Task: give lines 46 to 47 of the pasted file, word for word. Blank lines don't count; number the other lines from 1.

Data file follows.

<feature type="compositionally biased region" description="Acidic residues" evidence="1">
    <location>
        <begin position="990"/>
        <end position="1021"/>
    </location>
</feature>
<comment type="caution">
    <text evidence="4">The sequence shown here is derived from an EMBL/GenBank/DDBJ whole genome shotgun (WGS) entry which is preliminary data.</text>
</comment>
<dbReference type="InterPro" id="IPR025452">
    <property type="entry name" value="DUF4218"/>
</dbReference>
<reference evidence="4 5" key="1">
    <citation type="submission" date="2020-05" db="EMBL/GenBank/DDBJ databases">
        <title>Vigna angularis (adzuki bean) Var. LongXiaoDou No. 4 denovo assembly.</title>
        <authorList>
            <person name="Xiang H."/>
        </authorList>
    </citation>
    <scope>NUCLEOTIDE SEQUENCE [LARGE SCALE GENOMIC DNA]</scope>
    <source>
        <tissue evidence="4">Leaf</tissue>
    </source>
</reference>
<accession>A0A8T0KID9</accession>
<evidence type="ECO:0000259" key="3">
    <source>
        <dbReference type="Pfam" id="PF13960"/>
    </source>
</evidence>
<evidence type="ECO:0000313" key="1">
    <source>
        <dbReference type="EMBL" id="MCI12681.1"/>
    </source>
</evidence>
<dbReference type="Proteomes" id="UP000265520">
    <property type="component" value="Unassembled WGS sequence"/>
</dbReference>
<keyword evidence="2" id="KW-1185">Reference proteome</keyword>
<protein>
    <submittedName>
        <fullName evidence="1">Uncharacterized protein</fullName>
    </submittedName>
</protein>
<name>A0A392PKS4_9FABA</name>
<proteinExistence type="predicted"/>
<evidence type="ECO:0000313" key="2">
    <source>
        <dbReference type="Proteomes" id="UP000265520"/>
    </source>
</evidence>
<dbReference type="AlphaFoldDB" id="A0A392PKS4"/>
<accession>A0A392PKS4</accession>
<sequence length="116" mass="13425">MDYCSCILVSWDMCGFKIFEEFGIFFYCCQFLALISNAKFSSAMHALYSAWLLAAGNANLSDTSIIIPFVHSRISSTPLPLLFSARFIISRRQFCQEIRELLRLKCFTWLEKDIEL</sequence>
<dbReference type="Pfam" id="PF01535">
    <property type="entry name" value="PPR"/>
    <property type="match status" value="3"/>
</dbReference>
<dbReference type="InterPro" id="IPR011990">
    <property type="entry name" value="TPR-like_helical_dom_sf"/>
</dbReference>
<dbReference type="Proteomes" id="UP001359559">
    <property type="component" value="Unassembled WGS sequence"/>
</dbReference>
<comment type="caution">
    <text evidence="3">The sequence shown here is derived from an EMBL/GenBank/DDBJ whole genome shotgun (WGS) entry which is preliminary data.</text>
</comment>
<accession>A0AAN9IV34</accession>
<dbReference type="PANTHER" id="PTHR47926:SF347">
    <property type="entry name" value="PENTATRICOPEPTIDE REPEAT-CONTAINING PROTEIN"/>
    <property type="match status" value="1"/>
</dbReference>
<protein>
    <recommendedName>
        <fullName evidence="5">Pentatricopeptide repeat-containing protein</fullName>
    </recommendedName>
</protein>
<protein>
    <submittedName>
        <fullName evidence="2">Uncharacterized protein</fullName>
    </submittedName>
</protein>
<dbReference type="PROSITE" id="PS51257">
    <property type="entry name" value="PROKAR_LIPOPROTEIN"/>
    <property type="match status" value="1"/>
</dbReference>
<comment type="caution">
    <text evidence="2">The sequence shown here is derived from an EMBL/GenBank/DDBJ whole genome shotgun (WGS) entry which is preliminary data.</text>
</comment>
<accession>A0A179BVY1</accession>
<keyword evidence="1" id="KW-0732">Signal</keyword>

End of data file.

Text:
<proteinExistence type="predicted"/>
<evidence type="ECO:0000313" key="2">